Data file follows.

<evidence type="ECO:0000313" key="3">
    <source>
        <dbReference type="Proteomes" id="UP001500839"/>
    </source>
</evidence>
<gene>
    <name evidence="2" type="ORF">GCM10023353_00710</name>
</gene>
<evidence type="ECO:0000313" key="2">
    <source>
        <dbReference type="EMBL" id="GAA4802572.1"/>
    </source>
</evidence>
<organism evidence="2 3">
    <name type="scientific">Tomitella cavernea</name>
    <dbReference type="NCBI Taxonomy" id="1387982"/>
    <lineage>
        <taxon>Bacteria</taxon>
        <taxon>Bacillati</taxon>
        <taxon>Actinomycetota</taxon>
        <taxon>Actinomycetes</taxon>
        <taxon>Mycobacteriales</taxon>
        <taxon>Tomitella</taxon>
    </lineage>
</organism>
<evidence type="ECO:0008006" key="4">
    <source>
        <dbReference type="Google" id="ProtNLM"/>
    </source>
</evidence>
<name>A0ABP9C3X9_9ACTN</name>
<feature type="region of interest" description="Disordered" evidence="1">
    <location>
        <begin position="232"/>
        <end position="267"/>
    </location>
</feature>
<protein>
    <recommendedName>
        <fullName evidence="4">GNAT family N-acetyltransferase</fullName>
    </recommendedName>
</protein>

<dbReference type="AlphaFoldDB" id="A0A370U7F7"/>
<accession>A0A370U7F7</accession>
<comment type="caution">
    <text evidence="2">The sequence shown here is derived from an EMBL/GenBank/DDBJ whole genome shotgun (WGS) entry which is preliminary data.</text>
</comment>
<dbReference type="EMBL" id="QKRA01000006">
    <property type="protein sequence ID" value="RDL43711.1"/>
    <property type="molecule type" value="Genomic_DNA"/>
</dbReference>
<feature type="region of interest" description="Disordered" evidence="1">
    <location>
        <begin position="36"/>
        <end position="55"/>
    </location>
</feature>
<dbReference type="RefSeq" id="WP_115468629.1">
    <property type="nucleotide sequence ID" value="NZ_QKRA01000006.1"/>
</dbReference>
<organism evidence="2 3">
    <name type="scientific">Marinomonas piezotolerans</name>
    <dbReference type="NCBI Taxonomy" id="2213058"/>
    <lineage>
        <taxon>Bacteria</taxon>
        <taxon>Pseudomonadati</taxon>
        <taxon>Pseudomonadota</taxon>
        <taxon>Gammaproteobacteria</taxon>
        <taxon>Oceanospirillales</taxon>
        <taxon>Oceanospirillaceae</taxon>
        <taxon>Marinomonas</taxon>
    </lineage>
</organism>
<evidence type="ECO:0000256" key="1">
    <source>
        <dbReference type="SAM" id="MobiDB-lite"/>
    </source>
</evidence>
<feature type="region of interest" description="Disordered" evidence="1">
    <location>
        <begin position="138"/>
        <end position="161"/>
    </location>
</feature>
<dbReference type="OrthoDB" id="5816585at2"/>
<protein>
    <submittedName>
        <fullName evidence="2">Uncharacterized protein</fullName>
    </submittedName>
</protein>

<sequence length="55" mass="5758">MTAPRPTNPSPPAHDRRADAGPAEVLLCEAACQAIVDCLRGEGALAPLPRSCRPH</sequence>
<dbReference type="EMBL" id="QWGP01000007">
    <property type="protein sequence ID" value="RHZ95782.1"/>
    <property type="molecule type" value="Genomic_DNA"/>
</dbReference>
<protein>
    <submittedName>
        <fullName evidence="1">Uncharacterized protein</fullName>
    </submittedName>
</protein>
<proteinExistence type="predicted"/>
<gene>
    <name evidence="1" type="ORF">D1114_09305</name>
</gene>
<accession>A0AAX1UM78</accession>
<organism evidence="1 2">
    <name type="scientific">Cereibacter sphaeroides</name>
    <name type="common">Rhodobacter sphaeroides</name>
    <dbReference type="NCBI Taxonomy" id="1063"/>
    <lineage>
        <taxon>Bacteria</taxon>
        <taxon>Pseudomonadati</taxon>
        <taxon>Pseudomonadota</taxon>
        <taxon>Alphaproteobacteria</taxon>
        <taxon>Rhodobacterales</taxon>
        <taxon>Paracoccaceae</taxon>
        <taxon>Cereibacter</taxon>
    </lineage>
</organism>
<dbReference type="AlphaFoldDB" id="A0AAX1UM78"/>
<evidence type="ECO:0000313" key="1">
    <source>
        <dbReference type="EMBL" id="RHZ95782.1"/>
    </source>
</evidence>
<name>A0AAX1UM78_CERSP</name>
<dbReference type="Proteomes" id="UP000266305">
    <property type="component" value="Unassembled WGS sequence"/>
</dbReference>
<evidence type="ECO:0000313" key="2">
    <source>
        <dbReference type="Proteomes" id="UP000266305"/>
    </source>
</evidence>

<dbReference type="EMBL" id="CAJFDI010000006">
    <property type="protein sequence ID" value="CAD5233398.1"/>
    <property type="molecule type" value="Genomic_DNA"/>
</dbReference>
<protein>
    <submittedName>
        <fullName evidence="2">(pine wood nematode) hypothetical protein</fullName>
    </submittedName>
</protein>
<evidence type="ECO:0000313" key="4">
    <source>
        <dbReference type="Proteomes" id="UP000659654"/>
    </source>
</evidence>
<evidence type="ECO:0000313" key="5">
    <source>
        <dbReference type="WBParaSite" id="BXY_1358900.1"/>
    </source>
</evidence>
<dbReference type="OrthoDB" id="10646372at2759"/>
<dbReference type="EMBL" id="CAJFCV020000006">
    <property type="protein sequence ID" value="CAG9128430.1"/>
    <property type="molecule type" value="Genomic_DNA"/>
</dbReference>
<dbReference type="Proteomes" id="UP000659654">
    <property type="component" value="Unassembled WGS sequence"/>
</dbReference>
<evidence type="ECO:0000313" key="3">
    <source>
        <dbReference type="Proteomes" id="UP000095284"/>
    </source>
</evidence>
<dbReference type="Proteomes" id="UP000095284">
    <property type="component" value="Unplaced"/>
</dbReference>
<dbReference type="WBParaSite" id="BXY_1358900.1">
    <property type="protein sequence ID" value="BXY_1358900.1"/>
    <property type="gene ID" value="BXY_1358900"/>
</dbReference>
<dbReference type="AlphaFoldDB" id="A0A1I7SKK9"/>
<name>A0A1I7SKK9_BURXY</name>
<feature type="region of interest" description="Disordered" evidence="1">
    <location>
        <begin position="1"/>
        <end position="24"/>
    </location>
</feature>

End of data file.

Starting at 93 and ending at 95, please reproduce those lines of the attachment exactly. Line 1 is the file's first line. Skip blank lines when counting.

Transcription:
    <property type="protein sequence ID" value="RHZ95782.1"/>
    <property type="molecule type" value="Genomic_DNA"/>
</dbReference>